3. For the cheeses, pasta, and assembly: Blend cottage cheese, egg, and salt in food processor or blender until very smooth, about 30 seconds. Transfer to bowl and set aside. Adjust oven rack to middle position and heat oven to 425 degrees. Place noodles in 13- by 9-inch broilersafe baking dish and cover with hot tap water; let soak 5 minutes, agitating noodles occasionally to prevent sticking. Remove noodles from water and place in single layer on kitchen towel. Wipe baking dish dry and coat with remaining 1 tablespoon butter. Use rubber spatula to distribute 1/2 cup bechamel in bottom of baking dish; position 3 noodles on top of sauce. Stir spinach into remaining bechamel in bowl, mixing well to break up clumps of spinach (you should have about 4 cups spinach/bechamel mixture). Spread 1 cup spinach mixture evenly over noodles, sprinkle evenly with Parmesan, and top with 3 more noodles. Spread 1 cup spinach mixture evenly over noodles, sprinkle evenly with 1 cup fontina, and top with 3 more noodles. Spread 1 cup spinach mixture evenly over noodles, followed by cottage cheese mixture. Finish with 3 noodles, remaining cup spinach mixture, and remaining cup fontina. Lightly spray large sheet foil with nonstick cooking spray and cover lasagna. Bake until bubbling, about 20 minutes, then remove foil. Remove lasagna and adjust oven rack to uppermost position (about 6 inches from heating element) and heat broiler. Broil lasagna until cheese is spotty brown, 4 to 6 minutes. Cool 10 minutes, then cut into pieces and serve.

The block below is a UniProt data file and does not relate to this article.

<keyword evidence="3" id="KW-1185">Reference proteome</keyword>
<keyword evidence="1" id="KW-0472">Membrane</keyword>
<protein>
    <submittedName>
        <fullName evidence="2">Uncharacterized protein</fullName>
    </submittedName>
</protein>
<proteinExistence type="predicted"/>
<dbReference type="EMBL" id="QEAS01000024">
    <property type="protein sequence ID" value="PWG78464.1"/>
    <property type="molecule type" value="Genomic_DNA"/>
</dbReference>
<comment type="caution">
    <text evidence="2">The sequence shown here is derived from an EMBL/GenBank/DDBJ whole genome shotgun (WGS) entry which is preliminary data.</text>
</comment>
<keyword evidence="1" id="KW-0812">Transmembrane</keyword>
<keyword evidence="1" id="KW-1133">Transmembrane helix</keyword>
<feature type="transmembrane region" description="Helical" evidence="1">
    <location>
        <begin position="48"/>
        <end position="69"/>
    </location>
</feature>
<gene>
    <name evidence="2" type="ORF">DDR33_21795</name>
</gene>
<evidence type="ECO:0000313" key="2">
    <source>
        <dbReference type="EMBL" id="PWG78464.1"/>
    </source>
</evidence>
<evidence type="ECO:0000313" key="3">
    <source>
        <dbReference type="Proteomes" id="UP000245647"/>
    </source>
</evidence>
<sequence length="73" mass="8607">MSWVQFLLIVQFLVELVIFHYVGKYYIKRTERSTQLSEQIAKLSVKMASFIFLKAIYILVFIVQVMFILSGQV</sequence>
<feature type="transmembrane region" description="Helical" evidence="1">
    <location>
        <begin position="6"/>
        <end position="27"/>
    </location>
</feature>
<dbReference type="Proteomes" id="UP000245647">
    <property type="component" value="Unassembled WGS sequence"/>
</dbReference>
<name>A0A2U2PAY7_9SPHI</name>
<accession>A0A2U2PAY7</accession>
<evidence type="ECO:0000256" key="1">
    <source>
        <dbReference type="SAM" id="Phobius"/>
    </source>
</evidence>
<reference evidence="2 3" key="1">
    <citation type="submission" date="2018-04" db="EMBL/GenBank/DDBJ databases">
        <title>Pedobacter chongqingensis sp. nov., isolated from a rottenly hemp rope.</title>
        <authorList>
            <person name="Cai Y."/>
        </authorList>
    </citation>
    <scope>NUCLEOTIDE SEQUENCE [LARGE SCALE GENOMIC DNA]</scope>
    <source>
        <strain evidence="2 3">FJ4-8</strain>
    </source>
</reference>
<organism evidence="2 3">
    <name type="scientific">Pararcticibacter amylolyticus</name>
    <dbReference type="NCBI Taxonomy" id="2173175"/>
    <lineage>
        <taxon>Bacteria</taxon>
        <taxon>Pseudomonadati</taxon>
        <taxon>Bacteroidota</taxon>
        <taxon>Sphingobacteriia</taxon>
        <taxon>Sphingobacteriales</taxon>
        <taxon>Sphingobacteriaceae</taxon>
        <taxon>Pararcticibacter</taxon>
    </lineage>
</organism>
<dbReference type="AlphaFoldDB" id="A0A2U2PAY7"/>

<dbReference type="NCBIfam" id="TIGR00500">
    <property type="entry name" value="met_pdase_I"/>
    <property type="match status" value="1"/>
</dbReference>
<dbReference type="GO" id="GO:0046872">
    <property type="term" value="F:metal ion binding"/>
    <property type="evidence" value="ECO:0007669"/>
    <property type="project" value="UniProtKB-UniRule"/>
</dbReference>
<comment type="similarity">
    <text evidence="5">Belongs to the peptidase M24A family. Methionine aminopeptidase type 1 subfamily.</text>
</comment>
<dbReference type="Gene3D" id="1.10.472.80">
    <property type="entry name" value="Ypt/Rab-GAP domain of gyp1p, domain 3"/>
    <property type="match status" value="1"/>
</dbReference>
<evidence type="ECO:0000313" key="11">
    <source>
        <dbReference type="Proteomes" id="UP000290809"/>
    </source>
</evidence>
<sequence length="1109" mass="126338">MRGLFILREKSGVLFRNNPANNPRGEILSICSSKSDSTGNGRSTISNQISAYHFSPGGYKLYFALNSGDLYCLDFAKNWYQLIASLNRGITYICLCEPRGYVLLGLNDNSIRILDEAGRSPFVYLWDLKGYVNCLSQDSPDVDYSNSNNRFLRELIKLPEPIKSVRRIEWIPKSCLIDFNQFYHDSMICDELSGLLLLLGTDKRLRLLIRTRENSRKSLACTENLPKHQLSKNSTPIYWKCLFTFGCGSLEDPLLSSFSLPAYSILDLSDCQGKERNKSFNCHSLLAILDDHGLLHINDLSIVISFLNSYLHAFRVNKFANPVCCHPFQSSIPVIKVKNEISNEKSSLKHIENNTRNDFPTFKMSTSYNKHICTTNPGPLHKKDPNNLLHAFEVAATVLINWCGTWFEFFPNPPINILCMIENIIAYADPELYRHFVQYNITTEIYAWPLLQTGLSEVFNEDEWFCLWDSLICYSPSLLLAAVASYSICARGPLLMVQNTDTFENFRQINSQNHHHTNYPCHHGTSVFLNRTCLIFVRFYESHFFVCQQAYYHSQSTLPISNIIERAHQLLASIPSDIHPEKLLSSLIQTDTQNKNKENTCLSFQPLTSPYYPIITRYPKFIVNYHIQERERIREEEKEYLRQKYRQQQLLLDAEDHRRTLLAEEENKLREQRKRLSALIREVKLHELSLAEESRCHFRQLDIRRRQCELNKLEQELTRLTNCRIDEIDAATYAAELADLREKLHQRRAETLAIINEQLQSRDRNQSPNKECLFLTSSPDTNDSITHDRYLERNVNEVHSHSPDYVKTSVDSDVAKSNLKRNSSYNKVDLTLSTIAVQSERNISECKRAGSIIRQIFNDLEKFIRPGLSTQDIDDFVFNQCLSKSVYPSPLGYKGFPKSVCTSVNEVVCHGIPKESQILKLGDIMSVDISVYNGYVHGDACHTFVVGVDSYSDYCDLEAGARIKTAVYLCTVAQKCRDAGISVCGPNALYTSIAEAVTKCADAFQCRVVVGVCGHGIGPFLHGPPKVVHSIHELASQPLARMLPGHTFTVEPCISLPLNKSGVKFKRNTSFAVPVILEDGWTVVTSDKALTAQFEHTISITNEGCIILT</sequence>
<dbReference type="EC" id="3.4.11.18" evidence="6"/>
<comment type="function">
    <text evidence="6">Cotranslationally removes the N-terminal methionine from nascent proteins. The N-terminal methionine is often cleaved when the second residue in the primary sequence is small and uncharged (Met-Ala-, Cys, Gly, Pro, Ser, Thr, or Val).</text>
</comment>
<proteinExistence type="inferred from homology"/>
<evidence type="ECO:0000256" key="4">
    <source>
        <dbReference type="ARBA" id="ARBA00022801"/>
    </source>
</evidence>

1. kchurchill5 Jun 19, 2009 01:26 PM

                                  I love a fresh spinach pasta with some fresh shrimp or scallops, a light simple lemon vinaigrette with onions, garlic and some fresh mushrooms. Very clean and light. A nice parm

                                  I also love it just sauteed with onion, a little garlic, balsamic and a dash of honey. So simple.